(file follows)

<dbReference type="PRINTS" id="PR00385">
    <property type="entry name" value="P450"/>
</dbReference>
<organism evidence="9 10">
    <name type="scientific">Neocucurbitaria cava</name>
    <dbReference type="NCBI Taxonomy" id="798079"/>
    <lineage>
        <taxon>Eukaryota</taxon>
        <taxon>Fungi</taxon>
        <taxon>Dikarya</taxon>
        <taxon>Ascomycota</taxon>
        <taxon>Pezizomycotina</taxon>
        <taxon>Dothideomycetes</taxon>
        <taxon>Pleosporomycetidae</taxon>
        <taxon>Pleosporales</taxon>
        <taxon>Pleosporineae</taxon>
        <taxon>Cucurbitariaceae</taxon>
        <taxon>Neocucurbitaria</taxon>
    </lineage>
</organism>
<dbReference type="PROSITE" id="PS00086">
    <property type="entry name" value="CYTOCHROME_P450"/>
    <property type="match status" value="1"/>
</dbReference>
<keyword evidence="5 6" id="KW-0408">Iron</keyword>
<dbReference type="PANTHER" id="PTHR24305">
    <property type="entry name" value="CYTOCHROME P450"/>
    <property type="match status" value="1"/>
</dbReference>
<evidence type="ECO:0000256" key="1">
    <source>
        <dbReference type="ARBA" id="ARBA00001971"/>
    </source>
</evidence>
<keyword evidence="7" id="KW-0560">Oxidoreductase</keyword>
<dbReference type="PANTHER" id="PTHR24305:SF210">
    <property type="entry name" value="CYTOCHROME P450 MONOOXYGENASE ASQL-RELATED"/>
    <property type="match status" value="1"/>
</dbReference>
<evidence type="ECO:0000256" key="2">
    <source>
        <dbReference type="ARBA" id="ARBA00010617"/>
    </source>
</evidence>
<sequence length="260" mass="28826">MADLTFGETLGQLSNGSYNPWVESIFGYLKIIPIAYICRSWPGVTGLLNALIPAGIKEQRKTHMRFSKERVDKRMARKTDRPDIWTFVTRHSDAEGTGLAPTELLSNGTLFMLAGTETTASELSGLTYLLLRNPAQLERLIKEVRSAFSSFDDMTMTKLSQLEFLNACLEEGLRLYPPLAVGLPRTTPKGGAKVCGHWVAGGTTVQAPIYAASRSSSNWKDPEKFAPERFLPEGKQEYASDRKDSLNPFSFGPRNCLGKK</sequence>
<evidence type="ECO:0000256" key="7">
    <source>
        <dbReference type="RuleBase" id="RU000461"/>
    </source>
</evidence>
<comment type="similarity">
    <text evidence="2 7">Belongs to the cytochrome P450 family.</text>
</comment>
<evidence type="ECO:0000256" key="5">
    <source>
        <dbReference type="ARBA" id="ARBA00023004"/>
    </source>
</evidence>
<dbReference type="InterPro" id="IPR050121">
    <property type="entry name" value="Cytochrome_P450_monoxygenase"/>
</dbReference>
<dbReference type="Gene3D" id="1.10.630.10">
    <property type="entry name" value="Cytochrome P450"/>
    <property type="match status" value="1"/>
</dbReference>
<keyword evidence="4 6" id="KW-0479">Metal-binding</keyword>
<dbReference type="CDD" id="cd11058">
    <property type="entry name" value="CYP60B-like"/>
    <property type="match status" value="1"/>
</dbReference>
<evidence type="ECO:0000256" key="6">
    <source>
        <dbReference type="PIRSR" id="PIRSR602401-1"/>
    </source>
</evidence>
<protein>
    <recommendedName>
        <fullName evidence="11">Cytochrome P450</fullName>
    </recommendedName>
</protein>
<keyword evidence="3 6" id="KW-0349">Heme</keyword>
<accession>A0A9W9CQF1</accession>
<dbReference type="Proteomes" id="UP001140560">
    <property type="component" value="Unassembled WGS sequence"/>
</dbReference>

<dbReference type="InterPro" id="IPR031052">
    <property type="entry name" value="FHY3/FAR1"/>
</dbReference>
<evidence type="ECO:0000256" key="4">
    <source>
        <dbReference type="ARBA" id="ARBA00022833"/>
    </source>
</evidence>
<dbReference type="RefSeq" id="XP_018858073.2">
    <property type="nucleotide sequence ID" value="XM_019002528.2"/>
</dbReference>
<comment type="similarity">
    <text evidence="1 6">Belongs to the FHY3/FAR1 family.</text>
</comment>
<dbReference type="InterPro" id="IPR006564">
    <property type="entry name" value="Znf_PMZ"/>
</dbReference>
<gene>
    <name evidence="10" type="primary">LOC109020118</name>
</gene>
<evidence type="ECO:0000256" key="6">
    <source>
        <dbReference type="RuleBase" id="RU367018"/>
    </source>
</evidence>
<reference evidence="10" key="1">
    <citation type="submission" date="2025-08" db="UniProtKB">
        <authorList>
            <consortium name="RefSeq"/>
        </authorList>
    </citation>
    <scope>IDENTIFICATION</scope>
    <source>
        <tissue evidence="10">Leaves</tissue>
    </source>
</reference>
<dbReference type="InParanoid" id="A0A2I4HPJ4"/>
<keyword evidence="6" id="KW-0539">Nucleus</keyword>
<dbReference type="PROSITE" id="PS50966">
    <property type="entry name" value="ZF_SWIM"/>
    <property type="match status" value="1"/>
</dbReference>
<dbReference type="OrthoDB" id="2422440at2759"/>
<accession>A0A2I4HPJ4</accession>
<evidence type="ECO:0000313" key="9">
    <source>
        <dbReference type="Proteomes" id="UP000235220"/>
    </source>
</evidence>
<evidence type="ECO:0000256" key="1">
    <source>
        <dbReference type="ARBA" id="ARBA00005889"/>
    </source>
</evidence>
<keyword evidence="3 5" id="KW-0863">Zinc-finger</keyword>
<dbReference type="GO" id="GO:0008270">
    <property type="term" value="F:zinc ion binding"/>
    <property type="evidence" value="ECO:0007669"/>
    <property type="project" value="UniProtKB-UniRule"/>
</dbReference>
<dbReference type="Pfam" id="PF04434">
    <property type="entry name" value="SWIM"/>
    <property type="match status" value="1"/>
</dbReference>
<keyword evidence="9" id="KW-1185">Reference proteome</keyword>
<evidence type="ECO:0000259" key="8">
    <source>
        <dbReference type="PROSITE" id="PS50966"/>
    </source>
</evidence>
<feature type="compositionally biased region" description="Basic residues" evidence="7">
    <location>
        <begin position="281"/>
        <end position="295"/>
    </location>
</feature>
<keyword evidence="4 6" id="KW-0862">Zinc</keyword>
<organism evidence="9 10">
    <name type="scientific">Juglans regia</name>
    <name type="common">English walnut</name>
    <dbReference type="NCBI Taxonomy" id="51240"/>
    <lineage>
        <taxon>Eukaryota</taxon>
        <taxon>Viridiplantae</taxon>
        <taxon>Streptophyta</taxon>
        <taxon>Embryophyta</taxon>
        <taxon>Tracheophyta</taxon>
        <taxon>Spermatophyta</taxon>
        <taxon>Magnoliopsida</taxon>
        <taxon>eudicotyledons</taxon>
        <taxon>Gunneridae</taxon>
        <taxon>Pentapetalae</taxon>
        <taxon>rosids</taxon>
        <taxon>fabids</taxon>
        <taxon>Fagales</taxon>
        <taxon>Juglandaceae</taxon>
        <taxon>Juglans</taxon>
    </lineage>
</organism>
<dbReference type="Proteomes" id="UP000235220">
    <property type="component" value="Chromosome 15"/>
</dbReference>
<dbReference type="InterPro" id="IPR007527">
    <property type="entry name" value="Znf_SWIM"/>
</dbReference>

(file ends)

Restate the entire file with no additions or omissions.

<dbReference type="PRINTS" id="PR00385">
    <property type="entry name" value="P450"/>
</dbReference>
<organism evidence="9 10">
    <name type="scientific">Neocucurbitaria cava</name>
    <dbReference type="NCBI Taxonomy" id="798079"/>
    <lineage>
        <taxon>Eukaryota</taxon>
        <taxon>Fungi</taxon>
        <taxon>Dikarya</taxon>
        <taxon>Ascomycota</taxon>
        <taxon>Pezizomycotina</taxon>
        <taxon>Dothideomycetes</taxon>
        <taxon>Pleosporomycetidae</taxon>
        <taxon>Pleosporales</taxon>
        <taxon>Pleosporineae</taxon>
        <taxon>Cucurbitariaceae</taxon>
        <taxon>Neocucurbitaria</taxon>
    </lineage>
</organism>
<dbReference type="PROSITE" id="PS00086">
    <property type="entry name" value="CYTOCHROME_P450"/>
    <property type="match status" value="1"/>
</dbReference>
<keyword evidence="5 6" id="KW-0408">Iron</keyword>
<dbReference type="PANTHER" id="PTHR24305">
    <property type="entry name" value="CYTOCHROME P450"/>
    <property type="match status" value="1"/>
</dbReference>
<evidence type="ECO:0000256" key="1">
    <source>
        <dbReference type="ARBA" id="ARBA00001971"/>
    </source>
</evidence>
<keyword evidence="7" id="KW-0560">Oxidoreductase</keyword>
<dbReference type="PANTHER" id="PTHR24305:SF210">
    <property type="entry name" value="CYTOCHROME P450 MONOOXYGENASE ASQL-RELATED"/>
    <property type="match status" value="1"/>
</dbReference>
<evidence type="ECO:0000256" key="2">
    <source>
        <dbReference type="ARBA" id="ARBA00010617"/>
    </source>
</evidence>
<sequence length="260" mass="28826">MADLTFGETLGQLSNGSYNPWVESIFGYLKIIPIAYICRSWPGVTGLLNALIPAGIKEQRKTHMRFSKERVDKRMARKTDRPDIWTFVTRHSDAEGTGLAPTELLSNGTLFMLAGTETTASELSGLTYLLLRNPAQLERLIKEVRSAFSSFDDMTMTKLSQLEFLNACLEEGLRLYPPLAVGLPRTTPKGGAKVCGHWVAGGTTVQAPIYAASRSSSNWKDPEKFAPERFLPEGKQEYASDRKDSLNPFSFGPRNCLGKK</sequence>
<evidence type="ECO:0000256" key="7">
    <source>
        <dbReference type="RuleBase" id="RU000461"/>
    </source>
</evidence>
<comment type="similarity">
    <text evidence="2 7">Belongs to the cytochrome P450 family.</text>
</comment>
<evidence type="ECO:0000256" key="5">
    <source>
        <dbReference type="ARBA" id="ARBA00023004"/>
    </source>
</evidence>
<dbReference type="InterPro" id="IPR050121">
    <property type="entry name" value="Cytochrome_P450_monoxygenase"/>
</dbReference>
<dbReference type="Gene3D" id="1.10.630.10">
    <property type="entry name" value="Cytochrome P450"/>
    <property type="match status" value="1"/>
</dbReference>
<keyword evidence="4 6" id="KW-0479">Metal-binding</keyword>
<dbReference type="CDD" id="cd11058">
    <property type="entry name" value="CYP60B-like"/>
    <property type="match status" value="1"/>
</dbReference>
<evidence type="ECO:0000256" key="6">
    <source>
        <dbReference type="PIRSR" id="PIRSR602401-1"/>
    </source>
</evidence>
<protein>
    <recommendedName>
        <fullName evidence="11">Cytochrome P450</fullName>
    </recommendedName>
</protein>
<keyword evidence="3 6" id="KW-0349">Heme</keyword>
<accession>A0A9W9CQF1</accession>
<dbReference type="Proteomes" id="UP001140560">
    <property type="component" value="Unassembled WGS sequence"/>
</dbReference>

<dbReference type="InterPro" id="IPR031052">
    <property type="entry name" value="FHY3/FAR1"/>
</dbReference>
<evidence type="ECO:0000256" key="4">
    <source>
        <dbReference type="ARBA" id="ARBA00022833"/>
    </source>
</evidence>
<dbReference type="RefSeq" id="XP_018858073.2">
    <property type="nucleotide sequence ID" value="XM_019002528.2"/>
</dbReference>
<comment type="similarity">
    <text evidence="1 6">Belongs to the FHY3/FAR1 family.</text>
</comment>
<dbReference type="InterPro" id="IPR006564">
    <property type="entry name" value="Znf_PMZ"/>
</dbReference>
<gene>
    <name evidence="10" type="primary">LOC109020118</name>
</gene>
<evidence type="ECO:0000256" key="6">
    <source>
        <dbReference type="RuleBase" id="RU367018"/>
    </source>
</evidence>
<reference evidence="10" key="1">
    <citation type="submission" date="2025-08" db="UniProtKB">
        <authorList>
            <consortium name="RefSeq"/>
        </authorList>
    </citation>
    <scope>IDENTIFICATION</scope>
    <source>
        <tissue evidence="10">Leaves</tissue>
    </source>
</reference>
<dbReference type="InParanoid" id="A0A2I4HPJ4"/>
<keyword evidence="6" id="KW-0539">Nucleus</keyword>
<dbReference type="PROSITE" id="PS50966">
    <property type="entry name" value="ZF_SWIM"/>
    <property type="match status" value="1"/>
</dbReference>
<dbReference type="OrthoDB" id="2422440at2759"/>
<accession>A0A2I4HPJ4</accession>
<evidence type="ECO:0000313" key="9">
    <source>
        <dbReference type="Proteomes" id="UP000235220"/>
    </source>
</evidence>
<evidence type="ECO:0000256" key="1">
    <source>
        <dbReference type="ARBA" id="ARBA00005889"/>
    </source>
</evidence>
<keyword evidence="3 5" id="KW-0863">Zinc-finger</keyword>
<dbReference type="GO" id="GO:0008270">
    <property type="term" value="F:zinc ion binding"/>
    <property type="evidence" value="ECO:0007669"/>
    <property type="project" value="UniProtKB-UniRule"/>
</dbReference>
<dbReference type="Pfam" id="PF04434">
    <property type="entry name" value="SWIM"/>
    <property type="match status" value="1"/>
</dbReference>
<keyword evidence="9" id="KW-1185">Reference proteome</keyword>
<evidence type="ECO:0000259" key="8">
    <source>
        <dbReference type="PROSITE" id="PS50966"/>
    </source>
</evidence>
<feature type="compositionally biased region" description="Basic residues" evidence="7">
    <location>
        <begin position="281"/>
        <end position="295"/>
    </location>
</feature>
<keyword evidence="4 6" id="KW-0862">Zinc</keyword>
<organism evidence="9 10">
    <name type="scientific">Juglans regia</name>
    <name type="common">English walnut</name>
    <dbReference type="NCBI Taxonomy" id="51240"/>
    <lineage>
        <taxon>Eukaryota</taxon>
        <taxon>Viridiplantae</taxon>
        <taxon>Streptophyta</taxon>
        <taxon>Embryophyta</taxon>
        <taxon>Tracheophyta</taxon>
        <taxon>Spermatophyta</taxon>
        <taxon>Magnoliopsida</taxon>
        <taxon>eudicotyledons</taxon>
        <taxon>Gunneridae</taxon>
        <taxon>Pentapetalae</taxon>
        <taxon>rosids</taxon>
        <taxon>fabids</taxon>
        <taxon>Fagales</taxon>
        <taxon>Juglandaceae</taxon>
        <taxon>Juglans</taxon>
    </lineage>
</organism>
<dbReference type="Proteomes" id="UP000235220">
    <property type="component" value="Chromosome 15"/>
</dbReference>
<dbReference type="InterPro" id="IPR007527">
    <property type="entry name" value="Znf_SWIM"/>
</dbReference>